Venezuela Is Using Fake AI American Newscasters to Spread Disinformation

The same A.I. technology has also appeared to promote propaganda in Burkina Faso and China.
Noah is an A.I avatar posing as a journalist who features in YouTube videos that promote Venezuela. Photo: House of News Español via YouTube.

Strange videos promoting Venezuela are being shared on state run TV, using apparently English-speaking American hosts. 

The videos first appeared on a YouTube channel called the House of News Español, one featuring a blond white man speaking in American English over a clip called “Venezuela and its economy, myth or reality?”


But the purported journalist on screen is Noah, one of dozens of artificial intelligence avatars created by a company called Synthesia that for just $30 a month will say whatever the buyer wants. Similar videos produced recently using Synthesia software have been used to promote propaganda in Africa and Asia as well over the past month.

Noah is the host of a seemingly Western news broadcast that aims “to find out if Venezuela is really as destroyed as the media has claimed for years.”

Venezuela under President Nicolás Maduro and his socialist party has become one of the world’s most isolated countries and has long experienced chronic hyperinflation and food shortages. Allegations of state-run drug trafficking abound, as does a climate of silence after years of cracking down on the country’s free press.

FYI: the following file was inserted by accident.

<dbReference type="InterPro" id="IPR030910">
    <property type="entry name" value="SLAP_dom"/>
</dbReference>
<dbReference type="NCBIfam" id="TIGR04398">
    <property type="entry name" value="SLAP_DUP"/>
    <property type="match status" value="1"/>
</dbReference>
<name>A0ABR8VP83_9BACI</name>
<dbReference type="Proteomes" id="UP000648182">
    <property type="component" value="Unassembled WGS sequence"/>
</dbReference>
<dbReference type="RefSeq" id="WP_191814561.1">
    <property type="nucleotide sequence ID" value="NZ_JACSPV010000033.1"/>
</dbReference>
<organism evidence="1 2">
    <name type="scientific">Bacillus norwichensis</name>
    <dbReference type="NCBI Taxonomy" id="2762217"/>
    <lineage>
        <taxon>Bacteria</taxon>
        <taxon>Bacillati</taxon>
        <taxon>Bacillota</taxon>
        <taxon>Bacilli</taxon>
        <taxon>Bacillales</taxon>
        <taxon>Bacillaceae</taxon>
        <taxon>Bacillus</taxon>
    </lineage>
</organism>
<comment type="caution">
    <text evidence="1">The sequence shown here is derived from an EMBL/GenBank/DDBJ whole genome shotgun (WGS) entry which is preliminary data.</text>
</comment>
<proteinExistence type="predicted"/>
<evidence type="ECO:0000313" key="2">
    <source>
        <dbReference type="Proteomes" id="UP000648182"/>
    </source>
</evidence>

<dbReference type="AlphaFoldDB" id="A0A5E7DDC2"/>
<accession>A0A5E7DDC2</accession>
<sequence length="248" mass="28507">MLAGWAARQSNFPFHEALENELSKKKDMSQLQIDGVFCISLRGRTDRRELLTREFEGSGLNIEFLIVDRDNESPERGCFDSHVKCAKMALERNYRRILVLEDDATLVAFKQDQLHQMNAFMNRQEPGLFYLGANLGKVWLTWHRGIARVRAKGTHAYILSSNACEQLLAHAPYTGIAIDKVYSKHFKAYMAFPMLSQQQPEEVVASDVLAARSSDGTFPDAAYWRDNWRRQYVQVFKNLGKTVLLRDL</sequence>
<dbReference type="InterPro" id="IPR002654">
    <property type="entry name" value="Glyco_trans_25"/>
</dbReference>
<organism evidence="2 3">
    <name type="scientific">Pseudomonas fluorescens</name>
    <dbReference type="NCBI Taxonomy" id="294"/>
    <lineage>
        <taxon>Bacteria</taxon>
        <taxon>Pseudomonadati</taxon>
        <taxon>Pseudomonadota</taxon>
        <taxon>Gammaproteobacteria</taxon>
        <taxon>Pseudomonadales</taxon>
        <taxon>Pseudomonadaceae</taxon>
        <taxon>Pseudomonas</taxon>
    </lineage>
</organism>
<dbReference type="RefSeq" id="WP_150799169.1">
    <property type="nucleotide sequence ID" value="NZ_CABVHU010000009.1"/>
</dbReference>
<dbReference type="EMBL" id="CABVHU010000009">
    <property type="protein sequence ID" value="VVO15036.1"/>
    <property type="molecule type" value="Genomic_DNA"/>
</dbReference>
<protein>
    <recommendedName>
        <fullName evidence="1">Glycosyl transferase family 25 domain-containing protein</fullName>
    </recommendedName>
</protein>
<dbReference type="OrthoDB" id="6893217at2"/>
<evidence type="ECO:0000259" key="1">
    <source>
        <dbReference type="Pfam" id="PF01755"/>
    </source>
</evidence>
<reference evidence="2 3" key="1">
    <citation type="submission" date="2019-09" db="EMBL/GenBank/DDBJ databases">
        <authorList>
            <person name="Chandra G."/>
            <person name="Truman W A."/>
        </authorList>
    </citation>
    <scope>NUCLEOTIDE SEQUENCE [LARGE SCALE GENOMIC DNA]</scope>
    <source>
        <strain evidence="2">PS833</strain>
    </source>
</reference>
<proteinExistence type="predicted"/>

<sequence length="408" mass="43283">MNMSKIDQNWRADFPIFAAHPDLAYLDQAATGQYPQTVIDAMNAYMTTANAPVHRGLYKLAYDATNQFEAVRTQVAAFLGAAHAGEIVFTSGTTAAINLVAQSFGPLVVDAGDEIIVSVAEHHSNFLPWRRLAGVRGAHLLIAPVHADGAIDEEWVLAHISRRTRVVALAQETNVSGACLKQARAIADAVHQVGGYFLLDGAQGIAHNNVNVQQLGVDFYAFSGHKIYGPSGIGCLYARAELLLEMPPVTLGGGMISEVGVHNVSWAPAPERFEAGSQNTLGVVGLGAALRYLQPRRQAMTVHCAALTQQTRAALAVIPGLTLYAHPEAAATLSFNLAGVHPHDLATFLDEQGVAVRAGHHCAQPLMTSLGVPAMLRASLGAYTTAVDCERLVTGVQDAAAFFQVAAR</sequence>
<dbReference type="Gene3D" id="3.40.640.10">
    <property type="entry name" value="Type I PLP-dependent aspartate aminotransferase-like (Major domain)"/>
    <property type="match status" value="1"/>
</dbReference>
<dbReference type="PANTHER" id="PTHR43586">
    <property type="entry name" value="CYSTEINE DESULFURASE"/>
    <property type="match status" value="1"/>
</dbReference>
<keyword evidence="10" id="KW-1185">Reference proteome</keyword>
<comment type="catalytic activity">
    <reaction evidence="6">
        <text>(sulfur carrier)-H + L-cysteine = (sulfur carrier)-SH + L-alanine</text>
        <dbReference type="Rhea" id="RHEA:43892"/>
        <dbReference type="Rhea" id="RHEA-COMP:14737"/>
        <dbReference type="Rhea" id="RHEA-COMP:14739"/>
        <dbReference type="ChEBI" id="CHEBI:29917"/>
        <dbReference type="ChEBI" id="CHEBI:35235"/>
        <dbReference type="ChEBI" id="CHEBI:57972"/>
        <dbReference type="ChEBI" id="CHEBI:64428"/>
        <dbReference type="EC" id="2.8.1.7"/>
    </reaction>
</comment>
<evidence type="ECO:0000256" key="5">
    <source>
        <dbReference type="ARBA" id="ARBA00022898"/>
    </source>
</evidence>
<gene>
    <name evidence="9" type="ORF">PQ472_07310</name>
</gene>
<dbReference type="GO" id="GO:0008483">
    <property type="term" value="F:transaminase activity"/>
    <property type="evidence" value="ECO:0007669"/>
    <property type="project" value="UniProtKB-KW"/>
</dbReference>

But according to Noah and House of News, all of that is overblown.

The nearly two minute long video—half of which is just video footage of a cell phone with someone speaking in Spanish about the various price options for all-inclusive packages to Venezuela’s tourist hotspots for carnival—has 270,000 views on YouTube, and is one of five odd videos posted on the channel within the last month. Another video with over a 100,000 views hosted by a different American sounding avatar details how Maduro’s political rival, Juan Guaido, allegedly spent $150 million. A third promotes Venezuela’s new world class baseball stadium.


What’s not clear is whether the Maduro administration was involved in the making of the videos. “The ecosystem of propaganda in Venezuela feeds on any type of content that could be useful to fuel the narratives of the Government of Nicolás Maduro,” Adrián González, the executive director of the Venezuela-based non-governmental organization Cazadores de Fake News (Fake News Hunters) who first brought attention to the videos, told VICE World News.

After being posted on YouTube, the videos began being shared on Twitter and Tik Tok, with minor pro-government personalities touting them as positive press about Venezuela from foreign news outlets. This became particularly problematic, González said, when the A.I. created videos then appeared on state-TV, with news hosts playing the videos directly from Tweets on their shows. This tactic places the A.I. created news reports on state TV while allowing the hosts to skirt responsibility for the content of the videos, because it came from social networks.